“I’ve never had a piggy bank, but one time I had some bacon that tasted an awful lot like change…”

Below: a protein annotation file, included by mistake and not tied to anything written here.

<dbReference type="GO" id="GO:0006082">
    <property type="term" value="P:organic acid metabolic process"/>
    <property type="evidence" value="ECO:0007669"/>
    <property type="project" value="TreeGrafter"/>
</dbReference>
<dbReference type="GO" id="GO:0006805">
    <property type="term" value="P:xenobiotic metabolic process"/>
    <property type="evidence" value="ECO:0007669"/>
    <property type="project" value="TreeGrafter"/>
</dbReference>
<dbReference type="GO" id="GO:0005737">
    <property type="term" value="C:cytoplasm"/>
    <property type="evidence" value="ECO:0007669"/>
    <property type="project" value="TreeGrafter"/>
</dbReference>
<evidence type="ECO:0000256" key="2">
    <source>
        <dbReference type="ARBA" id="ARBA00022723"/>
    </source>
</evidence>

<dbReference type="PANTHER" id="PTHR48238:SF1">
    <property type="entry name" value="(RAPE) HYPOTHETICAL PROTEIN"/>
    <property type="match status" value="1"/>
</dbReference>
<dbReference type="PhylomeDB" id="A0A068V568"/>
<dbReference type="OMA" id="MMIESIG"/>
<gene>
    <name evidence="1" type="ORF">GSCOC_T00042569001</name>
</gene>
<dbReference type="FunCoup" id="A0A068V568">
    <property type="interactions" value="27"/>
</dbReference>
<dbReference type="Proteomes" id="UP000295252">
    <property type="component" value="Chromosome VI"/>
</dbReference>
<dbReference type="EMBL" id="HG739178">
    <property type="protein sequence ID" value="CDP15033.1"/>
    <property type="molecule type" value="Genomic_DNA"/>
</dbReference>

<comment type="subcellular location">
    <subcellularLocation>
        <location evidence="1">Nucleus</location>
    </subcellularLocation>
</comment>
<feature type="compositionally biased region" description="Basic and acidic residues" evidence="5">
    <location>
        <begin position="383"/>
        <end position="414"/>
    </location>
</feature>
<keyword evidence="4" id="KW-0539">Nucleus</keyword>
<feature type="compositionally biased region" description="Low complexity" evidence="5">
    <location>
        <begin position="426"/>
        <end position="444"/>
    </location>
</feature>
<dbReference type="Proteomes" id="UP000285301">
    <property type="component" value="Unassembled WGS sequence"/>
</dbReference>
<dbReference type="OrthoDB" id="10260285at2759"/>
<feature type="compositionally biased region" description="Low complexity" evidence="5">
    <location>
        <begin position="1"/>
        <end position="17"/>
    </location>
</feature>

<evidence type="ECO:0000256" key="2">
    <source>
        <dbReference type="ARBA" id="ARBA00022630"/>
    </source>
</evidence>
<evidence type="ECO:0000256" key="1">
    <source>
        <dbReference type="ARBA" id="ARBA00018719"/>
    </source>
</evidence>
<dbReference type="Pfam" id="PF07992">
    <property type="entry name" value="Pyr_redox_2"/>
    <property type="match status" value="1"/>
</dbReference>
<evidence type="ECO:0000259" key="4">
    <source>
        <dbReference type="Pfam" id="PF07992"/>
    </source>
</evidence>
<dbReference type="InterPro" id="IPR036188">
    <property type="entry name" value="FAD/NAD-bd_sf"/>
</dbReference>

Mitch Hedberg’s “last” album, Do You Believe in Gosh?, was released back in September. Even with the hint of its release, his still-loyal fans (including this dude) were filled with the sort of glee reserved for Christmas or graduations, itchy to hear the last bits of new material left in his canon. Any complaints from his fans about the album are purely rooted in either too-high-to-fulfill expectations or douchebag hipster snobbery; Do You Believe in Gosh?‘s saddest point is that it shows that Mitch on top of his game at the time of his passing, with his new material eschewing risky new ground and staying with what made him so likable to begin with. Though it arguably pigeonholed him as the stoner’s Stephen Wright, it also made Mitch a reliable source of humor: no amount of parking tickets, shitty coworkers, messy breakups, deadbeat landlords, or Sarah Palins could dull the blow of a Mitch Hedberg act, at once charming and funny in an endearing way. Despite the lack of “himself” in his material (and thus dodging the psycho-traumatic bellyaching of his late 90’s/new millennium contemporaries), he still came across as very much approachable. The moment Mitch’s untimely death sinks in is after the last joke of the CD, when it’s apparent that there is no more new Mitch Hedberg. But the energy and razor-sharp cleverness of his puckish-yet-affecting jokes briefly suspend reality, leaving you in the audience on the evening the CD was recorded, drink in hand, watching him avoid eye contact with the audience even though all he’d encounter would be a sea of approving gazes.